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Dec 12, 2012 04:38 PM

A temporary reprieve for Brennan's

No auction, at least for now:


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  1. I suspect this is a temporary reprieve. How they got $4 million in the hole amazes and I can only think they were mortgaging to finance expansions. If that is true, I wonder about the stability of other chefs in town who preside over Empires akin to Tamerlane's. Moreover, when a place like Brennan's (whether one is a devotee of it or not) can be imperilled, it says much about the Dining Public and what They Want (or think they want)today. In twenty years, will we still have our grand warhorses? Or will everything be a pale copy of a pale Trendy Restaurant in New York?

    20 Replies
    1. re: hazelhurst

      As a native New Orleanian living in New York, I see Manhattan becoming simultaneously trendier and more homogenized with every passing year. So I do fear for New Orleans. (There are days when I think homogenization is the future of the world, and am glad I won't be here to see it.)

      Without changing a thing on the menu, I think Brennan's may need to step up its game since, from what I can gather, the kitchen has gotten sloppy. A restaurant needn't be "innovative" if the food and service are solid.

      1. re: hazelhurst

        You make some great points. Phoenix had some great, chef-driven restaurants, and then the corporate bean-counters decided that they all needed to be replaced by absentee-chef, expense-account steakhouses. Now, 80% of the fine-dining in Phoenix is at a very expensive steakhouse, where the "chef" has never visited the property. I fear that some of New Orleans dining might follow suit?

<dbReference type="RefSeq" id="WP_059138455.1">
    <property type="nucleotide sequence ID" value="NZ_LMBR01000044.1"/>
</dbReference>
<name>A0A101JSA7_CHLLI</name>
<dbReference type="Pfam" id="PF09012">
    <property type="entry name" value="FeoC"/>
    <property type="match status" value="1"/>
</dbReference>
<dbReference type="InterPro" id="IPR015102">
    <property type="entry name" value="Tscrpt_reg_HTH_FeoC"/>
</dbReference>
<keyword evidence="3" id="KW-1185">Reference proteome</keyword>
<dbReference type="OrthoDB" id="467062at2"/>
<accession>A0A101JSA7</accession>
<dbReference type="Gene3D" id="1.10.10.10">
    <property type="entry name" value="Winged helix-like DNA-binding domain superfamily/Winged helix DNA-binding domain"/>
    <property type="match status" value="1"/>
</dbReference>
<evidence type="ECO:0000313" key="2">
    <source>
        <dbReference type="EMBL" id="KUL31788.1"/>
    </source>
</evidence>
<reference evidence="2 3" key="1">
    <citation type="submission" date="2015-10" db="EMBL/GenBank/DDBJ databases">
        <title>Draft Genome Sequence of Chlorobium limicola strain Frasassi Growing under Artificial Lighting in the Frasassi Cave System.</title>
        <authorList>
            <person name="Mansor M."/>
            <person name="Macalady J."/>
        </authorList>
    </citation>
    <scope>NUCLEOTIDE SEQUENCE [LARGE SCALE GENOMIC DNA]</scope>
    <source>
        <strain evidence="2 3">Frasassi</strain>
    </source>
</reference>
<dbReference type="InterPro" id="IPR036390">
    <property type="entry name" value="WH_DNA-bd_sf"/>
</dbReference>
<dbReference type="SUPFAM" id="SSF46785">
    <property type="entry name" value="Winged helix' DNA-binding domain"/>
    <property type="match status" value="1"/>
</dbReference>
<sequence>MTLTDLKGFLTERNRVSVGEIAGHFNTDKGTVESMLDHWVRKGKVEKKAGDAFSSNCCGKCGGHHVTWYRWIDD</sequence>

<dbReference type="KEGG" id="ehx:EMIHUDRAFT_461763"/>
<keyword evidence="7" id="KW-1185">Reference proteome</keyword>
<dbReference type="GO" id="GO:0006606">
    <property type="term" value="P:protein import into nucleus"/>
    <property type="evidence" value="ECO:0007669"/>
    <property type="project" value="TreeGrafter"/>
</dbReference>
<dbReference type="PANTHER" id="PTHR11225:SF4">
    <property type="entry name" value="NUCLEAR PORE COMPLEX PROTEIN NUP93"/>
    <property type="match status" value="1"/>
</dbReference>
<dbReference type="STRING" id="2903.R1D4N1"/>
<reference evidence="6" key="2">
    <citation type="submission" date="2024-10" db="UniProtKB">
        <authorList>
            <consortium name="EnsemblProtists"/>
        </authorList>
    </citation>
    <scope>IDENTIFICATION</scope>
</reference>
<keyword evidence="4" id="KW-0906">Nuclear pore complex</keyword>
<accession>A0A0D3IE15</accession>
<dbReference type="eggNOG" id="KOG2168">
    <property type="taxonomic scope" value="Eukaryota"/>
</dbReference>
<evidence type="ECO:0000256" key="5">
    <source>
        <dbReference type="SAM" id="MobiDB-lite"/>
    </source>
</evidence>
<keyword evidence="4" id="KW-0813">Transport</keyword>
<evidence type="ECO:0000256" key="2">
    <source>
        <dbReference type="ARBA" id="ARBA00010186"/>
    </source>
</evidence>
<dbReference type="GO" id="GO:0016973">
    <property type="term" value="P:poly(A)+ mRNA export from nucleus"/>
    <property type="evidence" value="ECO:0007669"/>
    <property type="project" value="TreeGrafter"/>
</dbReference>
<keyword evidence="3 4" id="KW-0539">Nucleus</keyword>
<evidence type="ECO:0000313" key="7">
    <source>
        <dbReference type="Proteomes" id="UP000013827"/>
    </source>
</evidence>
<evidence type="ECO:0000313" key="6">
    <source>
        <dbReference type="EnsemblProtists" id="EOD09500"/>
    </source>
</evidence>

Guess that we need to get back, and do the "culinary trail," before everything becomes a Jean Georges steakhouse, where the average dinner, and wine, for two, is US $1,000, I thought that such restaurants had run their course, in the 1990's, but maybe I am wrong.

        OTOH, what I see from the traveling, and dining public, is a dozen Hard Rock Cafes, and Margaritavilles, where the diners can come in cut-offs, flip-flops and sleeveless T-shirts, and get the same food, that they can find in a dozen cities around the globe.

        With several 2 and 3 starred (Michelin) restaurants, the longest lines that I see in London/Mayfair, are for the Hard Rock Cafe. Such is life, and New Orleans cannot be too far behind.

        No, it is now time for us to do a last "grand tour," and just bid farewell.


        1. re: Bill Hunt

          I'm not going down without a fight.
          (channeling my inner Blutarsky) Hard Rock: dead! Margaritaville: dead!

          The medium/medium-high places in San Francisco are pretty vibrant. Los Angeles has recently adopted the same formula. This is a good trend and will only spread.

          1. re: steve h.

            We are trying to book a "Grand Dame" NOLA tour, as I type.

            Time to get with the program, and support the restaurants, that we have come to love.


          2. re: Bill Hunt

            i wouldnt worry about new orleans, bill. despite never landing a season on Top Chef, we have more incredibly talented chefs and entrepreneurs per capital than anywhere in the US. there are more amazing local restaurants today than before katrina, and i dont see it slowing. the number of high-quality offerings opening up in our residential neighborhoods, far from the tourist quarter, is pretty inspiring.

            1. re: kibbles